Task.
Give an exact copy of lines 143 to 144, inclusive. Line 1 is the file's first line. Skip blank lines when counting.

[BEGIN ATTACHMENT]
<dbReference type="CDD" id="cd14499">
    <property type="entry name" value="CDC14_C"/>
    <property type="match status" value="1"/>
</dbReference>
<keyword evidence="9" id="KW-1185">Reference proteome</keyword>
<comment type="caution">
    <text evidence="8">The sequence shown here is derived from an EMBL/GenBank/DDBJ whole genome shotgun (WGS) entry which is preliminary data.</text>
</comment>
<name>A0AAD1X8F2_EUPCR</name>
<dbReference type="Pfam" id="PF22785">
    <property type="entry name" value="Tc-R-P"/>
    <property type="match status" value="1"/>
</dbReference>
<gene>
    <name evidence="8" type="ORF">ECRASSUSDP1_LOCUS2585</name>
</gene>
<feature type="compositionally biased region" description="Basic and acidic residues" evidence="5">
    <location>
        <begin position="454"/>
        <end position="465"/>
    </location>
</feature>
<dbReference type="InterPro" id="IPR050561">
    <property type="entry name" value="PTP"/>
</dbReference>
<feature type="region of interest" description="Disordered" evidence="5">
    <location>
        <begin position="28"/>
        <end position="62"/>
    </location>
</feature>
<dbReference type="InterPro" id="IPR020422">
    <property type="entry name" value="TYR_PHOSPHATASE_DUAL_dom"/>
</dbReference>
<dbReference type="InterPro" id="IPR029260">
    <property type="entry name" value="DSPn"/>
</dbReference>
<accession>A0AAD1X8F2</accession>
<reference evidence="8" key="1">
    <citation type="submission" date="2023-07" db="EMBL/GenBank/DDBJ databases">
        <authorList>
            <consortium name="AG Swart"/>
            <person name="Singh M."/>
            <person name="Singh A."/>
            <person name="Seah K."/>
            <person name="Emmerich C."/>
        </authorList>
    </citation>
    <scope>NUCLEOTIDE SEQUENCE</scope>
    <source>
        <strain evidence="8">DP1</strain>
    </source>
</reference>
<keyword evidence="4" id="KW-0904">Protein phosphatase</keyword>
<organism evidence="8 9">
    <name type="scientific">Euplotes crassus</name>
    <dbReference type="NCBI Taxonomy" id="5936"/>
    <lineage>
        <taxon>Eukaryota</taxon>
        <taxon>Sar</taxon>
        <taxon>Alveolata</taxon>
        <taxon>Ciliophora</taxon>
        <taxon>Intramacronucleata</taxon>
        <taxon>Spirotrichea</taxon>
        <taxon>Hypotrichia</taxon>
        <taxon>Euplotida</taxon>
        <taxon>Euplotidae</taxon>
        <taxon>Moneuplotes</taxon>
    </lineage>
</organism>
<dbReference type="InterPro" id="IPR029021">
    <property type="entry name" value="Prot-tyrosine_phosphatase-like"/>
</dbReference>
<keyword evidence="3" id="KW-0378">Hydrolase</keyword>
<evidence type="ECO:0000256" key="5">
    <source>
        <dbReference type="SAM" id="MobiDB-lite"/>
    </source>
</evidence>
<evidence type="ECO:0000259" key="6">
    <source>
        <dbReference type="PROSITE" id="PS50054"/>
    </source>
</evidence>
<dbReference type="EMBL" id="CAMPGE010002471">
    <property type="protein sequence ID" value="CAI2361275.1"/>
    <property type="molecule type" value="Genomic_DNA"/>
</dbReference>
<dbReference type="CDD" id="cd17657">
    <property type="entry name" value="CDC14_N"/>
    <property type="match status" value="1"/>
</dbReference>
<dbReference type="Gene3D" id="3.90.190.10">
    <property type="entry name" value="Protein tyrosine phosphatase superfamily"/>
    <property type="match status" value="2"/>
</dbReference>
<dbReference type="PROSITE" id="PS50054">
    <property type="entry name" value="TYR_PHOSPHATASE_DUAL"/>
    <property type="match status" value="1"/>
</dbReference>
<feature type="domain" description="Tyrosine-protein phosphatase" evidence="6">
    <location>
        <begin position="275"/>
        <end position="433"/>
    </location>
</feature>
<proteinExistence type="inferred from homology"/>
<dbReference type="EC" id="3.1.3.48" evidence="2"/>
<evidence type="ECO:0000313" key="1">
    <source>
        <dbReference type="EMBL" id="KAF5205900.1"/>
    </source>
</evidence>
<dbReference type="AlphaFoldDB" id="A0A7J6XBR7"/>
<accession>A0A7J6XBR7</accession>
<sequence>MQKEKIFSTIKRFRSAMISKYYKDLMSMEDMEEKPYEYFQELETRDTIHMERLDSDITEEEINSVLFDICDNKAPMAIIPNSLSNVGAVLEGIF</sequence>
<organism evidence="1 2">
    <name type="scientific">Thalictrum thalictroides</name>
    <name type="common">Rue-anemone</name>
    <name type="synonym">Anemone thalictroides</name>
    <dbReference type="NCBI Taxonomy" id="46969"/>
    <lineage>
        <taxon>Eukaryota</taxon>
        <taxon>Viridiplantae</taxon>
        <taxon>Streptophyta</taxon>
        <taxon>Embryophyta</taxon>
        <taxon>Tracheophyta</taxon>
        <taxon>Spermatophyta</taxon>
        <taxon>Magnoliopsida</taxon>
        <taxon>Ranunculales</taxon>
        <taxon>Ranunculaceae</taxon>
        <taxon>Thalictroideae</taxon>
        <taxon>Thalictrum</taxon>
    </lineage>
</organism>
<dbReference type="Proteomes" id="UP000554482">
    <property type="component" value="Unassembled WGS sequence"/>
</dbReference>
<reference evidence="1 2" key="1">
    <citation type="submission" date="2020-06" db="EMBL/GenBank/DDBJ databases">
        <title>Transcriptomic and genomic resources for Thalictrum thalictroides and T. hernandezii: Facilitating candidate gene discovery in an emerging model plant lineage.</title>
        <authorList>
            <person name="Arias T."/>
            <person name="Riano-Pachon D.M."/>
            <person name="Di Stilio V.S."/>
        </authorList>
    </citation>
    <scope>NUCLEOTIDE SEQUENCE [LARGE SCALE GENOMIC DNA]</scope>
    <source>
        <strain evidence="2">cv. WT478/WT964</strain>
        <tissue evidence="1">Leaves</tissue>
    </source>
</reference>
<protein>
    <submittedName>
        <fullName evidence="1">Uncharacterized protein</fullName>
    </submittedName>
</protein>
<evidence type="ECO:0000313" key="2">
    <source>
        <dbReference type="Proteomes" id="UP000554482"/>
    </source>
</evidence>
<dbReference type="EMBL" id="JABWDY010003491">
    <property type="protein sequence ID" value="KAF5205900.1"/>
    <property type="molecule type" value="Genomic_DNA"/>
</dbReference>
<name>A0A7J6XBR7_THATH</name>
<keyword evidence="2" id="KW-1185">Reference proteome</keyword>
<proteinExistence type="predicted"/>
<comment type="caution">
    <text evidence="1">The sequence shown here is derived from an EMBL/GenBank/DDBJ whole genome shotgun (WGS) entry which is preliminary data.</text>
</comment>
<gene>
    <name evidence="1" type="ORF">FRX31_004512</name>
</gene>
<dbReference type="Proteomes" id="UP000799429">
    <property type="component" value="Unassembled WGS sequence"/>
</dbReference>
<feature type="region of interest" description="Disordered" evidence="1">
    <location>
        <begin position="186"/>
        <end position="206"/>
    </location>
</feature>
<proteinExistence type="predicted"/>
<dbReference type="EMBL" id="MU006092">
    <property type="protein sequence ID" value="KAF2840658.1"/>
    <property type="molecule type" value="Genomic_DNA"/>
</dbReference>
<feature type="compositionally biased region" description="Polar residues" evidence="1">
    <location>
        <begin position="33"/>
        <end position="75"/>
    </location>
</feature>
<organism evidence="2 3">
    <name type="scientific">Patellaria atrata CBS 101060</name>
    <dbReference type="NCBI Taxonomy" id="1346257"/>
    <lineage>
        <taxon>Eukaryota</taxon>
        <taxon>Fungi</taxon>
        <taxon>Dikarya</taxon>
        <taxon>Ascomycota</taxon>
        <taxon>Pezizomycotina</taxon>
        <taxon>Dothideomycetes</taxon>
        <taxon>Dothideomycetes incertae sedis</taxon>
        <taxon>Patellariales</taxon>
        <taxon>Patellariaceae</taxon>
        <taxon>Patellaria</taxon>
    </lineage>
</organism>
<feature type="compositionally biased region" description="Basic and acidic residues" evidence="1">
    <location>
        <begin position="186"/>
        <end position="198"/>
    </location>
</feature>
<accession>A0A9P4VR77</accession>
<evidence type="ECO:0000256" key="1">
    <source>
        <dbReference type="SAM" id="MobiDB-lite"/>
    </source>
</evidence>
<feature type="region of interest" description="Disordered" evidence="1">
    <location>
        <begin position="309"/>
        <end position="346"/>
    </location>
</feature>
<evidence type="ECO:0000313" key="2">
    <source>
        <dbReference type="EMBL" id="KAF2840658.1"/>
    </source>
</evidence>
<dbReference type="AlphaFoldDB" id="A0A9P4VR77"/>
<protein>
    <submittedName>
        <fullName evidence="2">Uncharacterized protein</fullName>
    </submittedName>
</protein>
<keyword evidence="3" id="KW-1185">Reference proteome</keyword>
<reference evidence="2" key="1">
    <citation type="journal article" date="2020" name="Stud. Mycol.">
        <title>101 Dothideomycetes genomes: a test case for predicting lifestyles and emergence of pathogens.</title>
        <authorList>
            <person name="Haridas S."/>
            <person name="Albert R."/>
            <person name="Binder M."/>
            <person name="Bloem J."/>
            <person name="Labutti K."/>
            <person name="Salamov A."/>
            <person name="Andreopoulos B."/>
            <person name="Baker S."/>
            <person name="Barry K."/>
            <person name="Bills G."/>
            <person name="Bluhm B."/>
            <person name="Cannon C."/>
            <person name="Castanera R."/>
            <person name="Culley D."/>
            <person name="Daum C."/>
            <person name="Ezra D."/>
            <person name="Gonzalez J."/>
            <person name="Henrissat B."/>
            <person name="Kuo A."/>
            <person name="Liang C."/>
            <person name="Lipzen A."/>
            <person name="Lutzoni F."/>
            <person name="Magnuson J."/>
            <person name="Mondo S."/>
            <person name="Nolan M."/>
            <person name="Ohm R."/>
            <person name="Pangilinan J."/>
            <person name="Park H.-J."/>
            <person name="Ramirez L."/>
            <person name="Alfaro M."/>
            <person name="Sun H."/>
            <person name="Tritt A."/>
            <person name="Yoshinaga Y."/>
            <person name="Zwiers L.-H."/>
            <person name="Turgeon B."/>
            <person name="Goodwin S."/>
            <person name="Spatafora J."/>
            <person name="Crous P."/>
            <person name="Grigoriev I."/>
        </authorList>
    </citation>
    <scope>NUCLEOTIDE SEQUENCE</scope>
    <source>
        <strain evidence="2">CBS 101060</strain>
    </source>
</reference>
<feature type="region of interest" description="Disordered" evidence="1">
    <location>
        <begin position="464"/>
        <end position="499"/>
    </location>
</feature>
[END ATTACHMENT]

            <person name="Arias T."/>
            <person name="Riano-Pachon D.M."/>